BY MARY BOYD
In the Guardian’s guest opinion, March 15, a Fraser Institute representative criticized a proposal for a universal drug plan for all Canadians as wasteful and wrong-headed. The author stated that a universal medical drug plan (pharmacare), is not the way to go, and suggested that the authors of a recent study somewhat bizarrely recommended such a plan.
Apparently, this author isn’t aware that Canada has a number of very highly-qualified experts in the field who have published many papers on a universal plan. They find it to be the most efficient way to provide quality and effective medicines. They show that a universal plan would save at least $11 billion per year of the approximately $29 billion we spend yearly for medical drugs. They remind us that Canada is the only country with a universal health care system that doesn`t have a universal medical drug program.
The Fraser Institute author claims that “such a program would use scarce health care dollars to subsidize everyone…” and then claims that a universal pharmacare plan is potentially inefficient (and expensive), suggesting that government may not the be best suited to do the job. The author claims that recommending a federally-run universal public plan is misguided fantasy and that advocating for it is a knee-jerk reaction.
Are health dollars scarce? Prime Minister Harper cut taxes and reduced revenue by $41.5 billion per year, a sum close to the entire $44.7 billion annual health and social transfers to the provinces. Dr. Robert McMurtry said that if Canada adopted a best practices method used in other OECD countries, we would save another $42 billion. And what about the $100 billion that Canadians hide in tax shelters?
In what appears to be a veiled attempt to protect private insurance companies, the author claims that European countries such as Switzerland and the Netherlands, and all European countries, allow the private sector to play a significant role as partner or alternative for the insurance and delivery of medical goods and services. This statement neglects to mention that the private delivery of pharmaceuticals in European countries is through non-profit companies. A universal medical plan would eliminate private insurance for the sake of efficiency. These companies make a lot of money by charging administration fees that keep increasing medical drug costs.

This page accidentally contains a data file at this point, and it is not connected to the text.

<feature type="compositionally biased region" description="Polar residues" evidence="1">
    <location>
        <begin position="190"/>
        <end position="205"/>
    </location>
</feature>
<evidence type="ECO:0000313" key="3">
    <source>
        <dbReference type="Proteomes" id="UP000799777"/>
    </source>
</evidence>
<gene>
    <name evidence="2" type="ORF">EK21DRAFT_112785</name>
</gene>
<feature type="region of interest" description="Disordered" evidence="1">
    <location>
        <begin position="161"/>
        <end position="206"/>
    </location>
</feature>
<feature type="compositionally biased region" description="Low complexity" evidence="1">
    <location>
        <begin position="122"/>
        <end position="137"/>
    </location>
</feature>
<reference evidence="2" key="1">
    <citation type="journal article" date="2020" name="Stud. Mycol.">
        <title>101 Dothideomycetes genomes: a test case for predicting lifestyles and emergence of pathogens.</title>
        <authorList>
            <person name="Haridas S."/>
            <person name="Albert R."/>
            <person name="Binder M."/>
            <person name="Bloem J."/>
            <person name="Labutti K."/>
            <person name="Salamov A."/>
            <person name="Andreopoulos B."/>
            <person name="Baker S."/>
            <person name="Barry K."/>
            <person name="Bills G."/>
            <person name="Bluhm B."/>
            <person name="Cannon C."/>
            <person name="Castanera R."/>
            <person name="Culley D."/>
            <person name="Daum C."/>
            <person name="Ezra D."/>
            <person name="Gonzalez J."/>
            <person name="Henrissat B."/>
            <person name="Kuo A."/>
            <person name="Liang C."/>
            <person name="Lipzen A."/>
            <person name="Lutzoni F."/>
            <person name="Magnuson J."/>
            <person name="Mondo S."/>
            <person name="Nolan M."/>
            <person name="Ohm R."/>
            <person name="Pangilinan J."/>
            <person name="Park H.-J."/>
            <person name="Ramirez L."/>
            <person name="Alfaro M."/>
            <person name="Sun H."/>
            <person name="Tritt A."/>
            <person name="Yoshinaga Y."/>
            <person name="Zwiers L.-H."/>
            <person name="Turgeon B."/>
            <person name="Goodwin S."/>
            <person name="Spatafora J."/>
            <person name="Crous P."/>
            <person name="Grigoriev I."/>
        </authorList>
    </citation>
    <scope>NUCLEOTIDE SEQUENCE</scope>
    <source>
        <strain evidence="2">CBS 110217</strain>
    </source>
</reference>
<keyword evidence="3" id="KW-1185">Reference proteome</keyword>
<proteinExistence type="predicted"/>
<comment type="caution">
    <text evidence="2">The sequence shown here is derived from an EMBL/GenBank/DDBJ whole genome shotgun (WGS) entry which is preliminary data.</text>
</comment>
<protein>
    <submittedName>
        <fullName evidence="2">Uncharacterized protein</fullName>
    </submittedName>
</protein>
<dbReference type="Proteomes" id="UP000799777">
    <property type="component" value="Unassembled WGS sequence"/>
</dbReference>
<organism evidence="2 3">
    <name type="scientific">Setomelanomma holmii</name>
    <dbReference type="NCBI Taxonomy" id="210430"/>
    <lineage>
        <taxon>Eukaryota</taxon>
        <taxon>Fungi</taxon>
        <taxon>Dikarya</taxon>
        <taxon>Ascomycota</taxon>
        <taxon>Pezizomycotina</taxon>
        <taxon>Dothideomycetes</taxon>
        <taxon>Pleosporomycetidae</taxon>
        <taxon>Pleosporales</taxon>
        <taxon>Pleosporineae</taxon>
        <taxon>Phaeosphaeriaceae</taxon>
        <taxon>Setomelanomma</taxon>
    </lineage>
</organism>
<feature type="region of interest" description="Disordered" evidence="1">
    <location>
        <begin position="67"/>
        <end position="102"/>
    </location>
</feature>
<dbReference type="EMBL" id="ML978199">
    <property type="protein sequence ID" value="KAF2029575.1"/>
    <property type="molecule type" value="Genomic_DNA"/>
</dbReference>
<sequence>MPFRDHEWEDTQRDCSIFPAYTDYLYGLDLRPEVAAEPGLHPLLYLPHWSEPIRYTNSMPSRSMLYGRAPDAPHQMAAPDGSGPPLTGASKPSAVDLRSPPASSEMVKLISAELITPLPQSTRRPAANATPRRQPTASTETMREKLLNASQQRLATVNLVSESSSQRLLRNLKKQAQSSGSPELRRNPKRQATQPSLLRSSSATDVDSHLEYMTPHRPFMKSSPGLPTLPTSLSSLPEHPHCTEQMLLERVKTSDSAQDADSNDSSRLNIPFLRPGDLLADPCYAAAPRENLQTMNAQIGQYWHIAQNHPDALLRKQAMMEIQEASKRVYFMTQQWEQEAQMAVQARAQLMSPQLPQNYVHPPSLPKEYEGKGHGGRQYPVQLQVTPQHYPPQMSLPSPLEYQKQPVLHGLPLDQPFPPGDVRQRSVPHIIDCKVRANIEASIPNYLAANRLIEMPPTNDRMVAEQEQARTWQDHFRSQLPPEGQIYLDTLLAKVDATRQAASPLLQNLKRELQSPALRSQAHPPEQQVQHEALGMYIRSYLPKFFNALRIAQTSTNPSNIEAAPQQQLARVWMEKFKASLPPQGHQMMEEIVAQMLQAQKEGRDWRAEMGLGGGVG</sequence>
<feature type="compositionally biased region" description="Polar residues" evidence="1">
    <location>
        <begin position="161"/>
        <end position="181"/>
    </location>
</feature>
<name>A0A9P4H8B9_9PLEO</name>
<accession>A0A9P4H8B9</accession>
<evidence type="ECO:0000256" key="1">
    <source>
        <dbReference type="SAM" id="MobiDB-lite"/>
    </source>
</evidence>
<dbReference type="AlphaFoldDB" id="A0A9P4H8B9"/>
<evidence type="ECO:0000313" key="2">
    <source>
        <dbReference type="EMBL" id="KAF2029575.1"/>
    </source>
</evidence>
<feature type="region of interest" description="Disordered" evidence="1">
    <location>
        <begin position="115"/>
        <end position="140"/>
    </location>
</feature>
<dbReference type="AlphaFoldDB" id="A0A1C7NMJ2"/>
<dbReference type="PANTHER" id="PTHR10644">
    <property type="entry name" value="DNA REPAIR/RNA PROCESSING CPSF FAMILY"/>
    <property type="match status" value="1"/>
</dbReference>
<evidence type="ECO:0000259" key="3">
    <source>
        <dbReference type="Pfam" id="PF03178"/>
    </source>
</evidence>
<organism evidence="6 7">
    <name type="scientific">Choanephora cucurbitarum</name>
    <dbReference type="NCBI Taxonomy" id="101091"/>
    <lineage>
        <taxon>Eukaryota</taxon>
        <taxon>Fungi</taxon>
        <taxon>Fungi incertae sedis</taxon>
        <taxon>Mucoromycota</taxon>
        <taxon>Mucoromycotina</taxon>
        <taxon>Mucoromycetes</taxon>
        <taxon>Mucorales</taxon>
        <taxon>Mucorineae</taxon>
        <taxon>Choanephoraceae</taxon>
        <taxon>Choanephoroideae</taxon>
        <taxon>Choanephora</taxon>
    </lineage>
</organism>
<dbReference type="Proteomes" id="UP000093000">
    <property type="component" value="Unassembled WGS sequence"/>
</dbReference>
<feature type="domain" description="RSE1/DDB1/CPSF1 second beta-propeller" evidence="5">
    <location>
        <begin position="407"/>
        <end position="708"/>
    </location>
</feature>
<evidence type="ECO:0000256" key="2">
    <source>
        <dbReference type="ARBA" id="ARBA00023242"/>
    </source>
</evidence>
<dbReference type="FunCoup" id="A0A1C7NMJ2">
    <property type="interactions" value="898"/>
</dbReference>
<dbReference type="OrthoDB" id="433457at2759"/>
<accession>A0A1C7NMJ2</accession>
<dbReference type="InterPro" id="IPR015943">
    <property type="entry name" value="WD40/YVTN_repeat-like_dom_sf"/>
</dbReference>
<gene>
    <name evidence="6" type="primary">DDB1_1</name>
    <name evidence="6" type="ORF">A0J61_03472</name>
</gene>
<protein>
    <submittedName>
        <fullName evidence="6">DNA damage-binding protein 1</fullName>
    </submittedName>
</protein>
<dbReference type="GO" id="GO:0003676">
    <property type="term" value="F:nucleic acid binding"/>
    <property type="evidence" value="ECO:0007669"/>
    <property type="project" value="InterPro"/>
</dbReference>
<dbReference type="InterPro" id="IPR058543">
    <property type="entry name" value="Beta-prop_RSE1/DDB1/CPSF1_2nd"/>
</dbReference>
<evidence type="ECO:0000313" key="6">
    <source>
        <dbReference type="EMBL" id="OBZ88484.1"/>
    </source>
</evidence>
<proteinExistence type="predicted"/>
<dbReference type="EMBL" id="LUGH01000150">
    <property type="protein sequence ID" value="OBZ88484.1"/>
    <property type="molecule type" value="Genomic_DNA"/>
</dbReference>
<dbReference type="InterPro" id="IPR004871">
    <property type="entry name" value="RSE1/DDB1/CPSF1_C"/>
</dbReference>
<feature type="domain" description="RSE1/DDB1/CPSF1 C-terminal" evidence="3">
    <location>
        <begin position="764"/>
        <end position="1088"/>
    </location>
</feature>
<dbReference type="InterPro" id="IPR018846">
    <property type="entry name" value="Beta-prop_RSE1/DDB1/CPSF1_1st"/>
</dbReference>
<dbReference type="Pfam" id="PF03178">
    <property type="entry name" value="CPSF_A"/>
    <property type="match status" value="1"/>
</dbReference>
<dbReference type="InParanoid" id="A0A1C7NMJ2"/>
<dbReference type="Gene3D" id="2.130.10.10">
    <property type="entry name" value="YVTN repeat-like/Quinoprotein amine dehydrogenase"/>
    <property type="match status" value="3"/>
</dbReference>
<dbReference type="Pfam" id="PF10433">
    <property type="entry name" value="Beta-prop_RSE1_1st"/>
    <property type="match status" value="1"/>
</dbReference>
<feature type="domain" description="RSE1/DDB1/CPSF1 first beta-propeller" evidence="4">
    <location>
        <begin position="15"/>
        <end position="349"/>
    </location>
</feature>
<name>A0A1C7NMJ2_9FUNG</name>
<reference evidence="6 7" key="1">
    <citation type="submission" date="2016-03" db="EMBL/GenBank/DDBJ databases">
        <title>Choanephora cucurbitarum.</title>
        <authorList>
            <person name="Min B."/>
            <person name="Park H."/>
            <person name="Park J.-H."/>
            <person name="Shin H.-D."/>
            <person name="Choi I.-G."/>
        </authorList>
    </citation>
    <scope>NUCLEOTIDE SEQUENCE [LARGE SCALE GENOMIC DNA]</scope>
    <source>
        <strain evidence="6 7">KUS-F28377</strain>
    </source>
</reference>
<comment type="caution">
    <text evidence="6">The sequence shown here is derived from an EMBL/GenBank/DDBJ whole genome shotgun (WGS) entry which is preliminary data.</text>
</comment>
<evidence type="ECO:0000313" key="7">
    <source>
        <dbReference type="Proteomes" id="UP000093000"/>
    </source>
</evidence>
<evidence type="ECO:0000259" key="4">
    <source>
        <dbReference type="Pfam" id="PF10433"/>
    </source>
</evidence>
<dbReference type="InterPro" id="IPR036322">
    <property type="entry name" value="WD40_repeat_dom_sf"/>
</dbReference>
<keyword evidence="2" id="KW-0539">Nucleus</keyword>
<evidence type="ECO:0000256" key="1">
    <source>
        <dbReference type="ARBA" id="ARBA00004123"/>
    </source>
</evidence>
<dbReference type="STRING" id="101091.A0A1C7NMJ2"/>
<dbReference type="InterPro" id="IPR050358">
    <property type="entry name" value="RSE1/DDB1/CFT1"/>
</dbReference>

The author includes the United Kingdom in making a case for private plans, although the research gives a different story. The United Kingdom introduced a universal drug plan in the 1940s that provides necessary medication to the whole population. Children, students, people over 60, those on low incomes, everybody in Wales, Scotland and Northern Ireland pay nothing for their medical drugs. All the others pay a maximum of $188 dollars per year. That’s what a universal pharmacare plan can deliver.
What is more efficient than going to your doctor, getting a written prescription, taking it to the pharmacy and having the government pay under a single payer system such as we have with medicare? Furthermore, the medicines you receive would be evidence-based to guarantee the safest and most effective quality treatment.
Today, one in 10 Canadians can’t afford their medicine. One in 4 can’t afford to take their medicine the way the doctor prescribes it. Many workers and their families can’t afford a plan and many workers are just a pink slip away from having no drug coverage. Advocates such as the Canadian Health Coalition, the Canadian Federation of Nurses Unions (CFNU), Doctors for Medicare, the Canadian Labour Congress, and the Canadian Association of Community Health Centres join the many experts in asking for a national universal medical drug plan.
The CFNU conducted a study a couple of years ago which found that Canada wasted $62 billion between 2006 and 2016 by not having a national, public, drug plan. P.E.I.’s share of that loss was $276 million. This is hardly wasteful and wrong-headed.
- Mary Boyd, Chair, P.E.I. Health Coalition